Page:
“How long will this body last?”
“That depends on how you treat it and where you go.” The doctor made adjustments on his panel. Synchronization was being fine tuned for the final step.
“They didn’t tell you where I was going?”
“It isn’t my place to ask. I follow orders.”
“Well, space. I’m part of the trans-solar mission. Seeding humanity in the stars.”
“That would explain the full conversion then.”
“So, how long is it going to last?”
“Ah,” The doctor considered a moment, looking over the massive metal frame. “Assuming you do upkeep, avoid anything that might tear you apart and don’t enter an atmosphere, There’s no reason it shouldn’t last indefinitely.”
“Wait, forever?” Russel was shocked at the idea of immortality.
“More or less. In space, as long as you avoid debris and do proper upkeep, there’s really nothing to wear it down. You’re going fully transhuman, so there’s nothing organic other than raw material for the cloning unit in the main segment. That’s going to stay viable due to space temperatures and shielding and even if it fails, that doesn’t affect you directly. It just means you can’t create bodies to imprint.”
“I thought you said you didn’t know about this mission.”
“No, I said it isn’t my place to ask. It’s pretty obvious this is outfitted extended interstellar travel. It doesn’t take a genius to realize what the components inside the body are for. I’m the one who has to load your husk into it after the conversion after all.”
“Yeah, I suppose that’s true.”
“Everything is synced. Are you ready?”
“Is it going to hurt?”
“No. You’ll be under sedation. You’ll simply wake up in a new form, entirely the same person you were before in mind.”
“Okay, go ahead.”
The automated systems woke Russel. Hundreds of thousands of years and he still thought of it as waking. Only one in every dozen people who did full transhuman conversion retained their humanity longer than a hundred years of conscious action. Enough to colonize as many as thirty worlds, but after that they tended to suffer brain death. Data corruption they called it.
Russel was one of only .003 percent who were fully immune to loss of identity and data corruption. He’d held on to his humanity, at least so far anyway. He scanned the area around him slowly.
Eight hundred of his fellow transhumans. Enough to populate a new colony. Further out, a ring of space debris that could be converted into materials to affect repairs on any of those who needed it and construct the basic tools that would allow the colony to become established.
The transmissions of the others came to him, but it was the same inane talk that always happened when they first arrived at a habitable planet. Real conversations wouldn’t start until the first few days of work had settled into routine.
The last step of establishing the colony could begin now that the last of the supply drops had landed on the surface. Every transhuman lined up, pointing their bellies towards the planet. Inside, the mechanisms whirled and the human bodies that had been grown while the work was going on had the minds of each individual copied onto them. All that made him human and every thought up until that moment would now be part of the clone’s own memories. An exact duplicate body to the one worn in human life. Chests opened and the drop canisters were shot towards the planet.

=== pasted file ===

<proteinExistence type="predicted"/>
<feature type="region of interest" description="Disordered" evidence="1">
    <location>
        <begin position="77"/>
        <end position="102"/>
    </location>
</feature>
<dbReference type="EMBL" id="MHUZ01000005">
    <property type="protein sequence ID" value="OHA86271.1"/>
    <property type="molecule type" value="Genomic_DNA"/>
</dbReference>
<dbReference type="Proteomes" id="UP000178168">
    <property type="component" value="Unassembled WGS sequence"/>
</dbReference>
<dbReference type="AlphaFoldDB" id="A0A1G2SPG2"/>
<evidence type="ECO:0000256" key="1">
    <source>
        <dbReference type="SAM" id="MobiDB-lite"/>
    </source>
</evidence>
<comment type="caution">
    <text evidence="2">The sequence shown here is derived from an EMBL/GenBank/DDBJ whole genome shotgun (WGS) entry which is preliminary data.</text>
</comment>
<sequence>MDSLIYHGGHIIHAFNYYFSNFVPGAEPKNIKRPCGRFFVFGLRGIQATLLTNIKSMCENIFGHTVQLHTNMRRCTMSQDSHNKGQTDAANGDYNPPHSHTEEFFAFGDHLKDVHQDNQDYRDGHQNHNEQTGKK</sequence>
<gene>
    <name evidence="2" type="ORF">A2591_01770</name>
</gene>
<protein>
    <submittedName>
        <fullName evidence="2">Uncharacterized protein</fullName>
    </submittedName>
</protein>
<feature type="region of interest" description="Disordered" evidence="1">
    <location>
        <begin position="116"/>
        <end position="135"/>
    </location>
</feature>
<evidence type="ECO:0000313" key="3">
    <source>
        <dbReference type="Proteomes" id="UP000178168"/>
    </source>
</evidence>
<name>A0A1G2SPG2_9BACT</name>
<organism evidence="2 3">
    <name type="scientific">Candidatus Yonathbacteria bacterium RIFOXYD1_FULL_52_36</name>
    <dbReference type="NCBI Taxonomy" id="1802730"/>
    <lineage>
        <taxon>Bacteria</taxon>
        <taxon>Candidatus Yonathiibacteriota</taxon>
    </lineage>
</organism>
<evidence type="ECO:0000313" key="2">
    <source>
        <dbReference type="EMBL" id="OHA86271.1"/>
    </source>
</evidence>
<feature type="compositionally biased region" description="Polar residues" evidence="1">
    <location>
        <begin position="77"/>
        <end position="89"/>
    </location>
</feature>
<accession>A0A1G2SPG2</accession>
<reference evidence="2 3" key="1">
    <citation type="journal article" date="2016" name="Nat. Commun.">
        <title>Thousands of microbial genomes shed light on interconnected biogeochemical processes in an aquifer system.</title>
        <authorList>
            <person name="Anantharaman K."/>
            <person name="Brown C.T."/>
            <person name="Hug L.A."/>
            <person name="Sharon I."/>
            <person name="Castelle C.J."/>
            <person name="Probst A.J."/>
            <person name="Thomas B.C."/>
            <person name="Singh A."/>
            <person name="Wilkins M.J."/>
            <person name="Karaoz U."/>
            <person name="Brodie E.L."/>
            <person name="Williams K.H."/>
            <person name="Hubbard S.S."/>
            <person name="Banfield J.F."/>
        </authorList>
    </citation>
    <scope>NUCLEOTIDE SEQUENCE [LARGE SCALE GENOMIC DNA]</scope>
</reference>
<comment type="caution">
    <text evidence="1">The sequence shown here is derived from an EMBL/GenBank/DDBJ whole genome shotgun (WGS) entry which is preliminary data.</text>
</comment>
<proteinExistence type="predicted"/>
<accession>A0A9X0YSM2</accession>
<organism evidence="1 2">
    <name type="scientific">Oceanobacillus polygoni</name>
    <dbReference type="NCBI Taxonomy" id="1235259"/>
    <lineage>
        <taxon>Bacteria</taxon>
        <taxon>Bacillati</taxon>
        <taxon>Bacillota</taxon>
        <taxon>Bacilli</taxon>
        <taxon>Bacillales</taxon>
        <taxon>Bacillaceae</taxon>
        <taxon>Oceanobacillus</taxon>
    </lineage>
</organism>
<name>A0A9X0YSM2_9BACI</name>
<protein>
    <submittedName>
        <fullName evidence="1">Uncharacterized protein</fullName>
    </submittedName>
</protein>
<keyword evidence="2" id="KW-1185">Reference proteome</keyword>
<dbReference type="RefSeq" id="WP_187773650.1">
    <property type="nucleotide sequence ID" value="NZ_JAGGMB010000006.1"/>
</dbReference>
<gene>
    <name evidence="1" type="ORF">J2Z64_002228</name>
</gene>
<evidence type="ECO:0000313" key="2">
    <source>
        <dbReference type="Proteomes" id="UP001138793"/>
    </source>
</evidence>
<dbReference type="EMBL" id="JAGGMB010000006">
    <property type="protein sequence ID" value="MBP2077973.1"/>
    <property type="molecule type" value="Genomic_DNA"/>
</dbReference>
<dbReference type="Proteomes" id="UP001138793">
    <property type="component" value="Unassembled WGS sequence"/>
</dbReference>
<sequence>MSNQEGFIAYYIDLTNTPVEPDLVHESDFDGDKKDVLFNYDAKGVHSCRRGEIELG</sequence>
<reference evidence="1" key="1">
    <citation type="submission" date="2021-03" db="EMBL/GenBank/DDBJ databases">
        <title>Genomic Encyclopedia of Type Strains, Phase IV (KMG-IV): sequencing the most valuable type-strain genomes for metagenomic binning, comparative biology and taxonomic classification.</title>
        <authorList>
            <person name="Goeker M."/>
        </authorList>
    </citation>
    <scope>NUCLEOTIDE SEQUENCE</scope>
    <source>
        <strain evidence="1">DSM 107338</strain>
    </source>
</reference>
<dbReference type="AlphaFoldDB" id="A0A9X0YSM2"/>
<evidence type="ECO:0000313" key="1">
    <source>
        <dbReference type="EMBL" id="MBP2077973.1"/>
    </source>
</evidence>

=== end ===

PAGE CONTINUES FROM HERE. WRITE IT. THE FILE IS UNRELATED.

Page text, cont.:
Sometimes Russel wondered what it was like to wake up in a human body again. Some version of himself was about to find out.
The transhumans all clustered together in the empty space. One dim star’s final light faded and the entire sky was dark. A trillion years.
Russel wished he could remember it all, but he’d overwritten so much of the unimportant details to ensure he didn’t suffer from having his memory completely full. A few who’d let that happen has stopped functioning.
So this was the end? Humanity had become an endless number of species living on a galaxy of planets. Faster than light drives had opened things up, but he doubted any of them had survived the end of the visible galaxy to time. Now, without a power source, he would shut down. They were about to die together, the last of humanity. It was profound, but there wasn’t time for further thoughts before his system went into shut down to await more solar radiation.
Russel woke. It took a moment to realize he had been offline. Without power, his system had no way to verify how much time had passed. Others around him were waking as well and all shifted to focus on the source of radiation that had awoken them. A tiny dot of light like a newborn entering the world shone. A new star? A new galaxy? A new universe?
Humanity had somehow made it beyond the death of the stars themselves. Humanity had outlived itself in a way. Russel smiled, though none of the others noticed it on his screen. Maybe enough of them would awaken to actually begin one more colony when they reached that twinkling dot.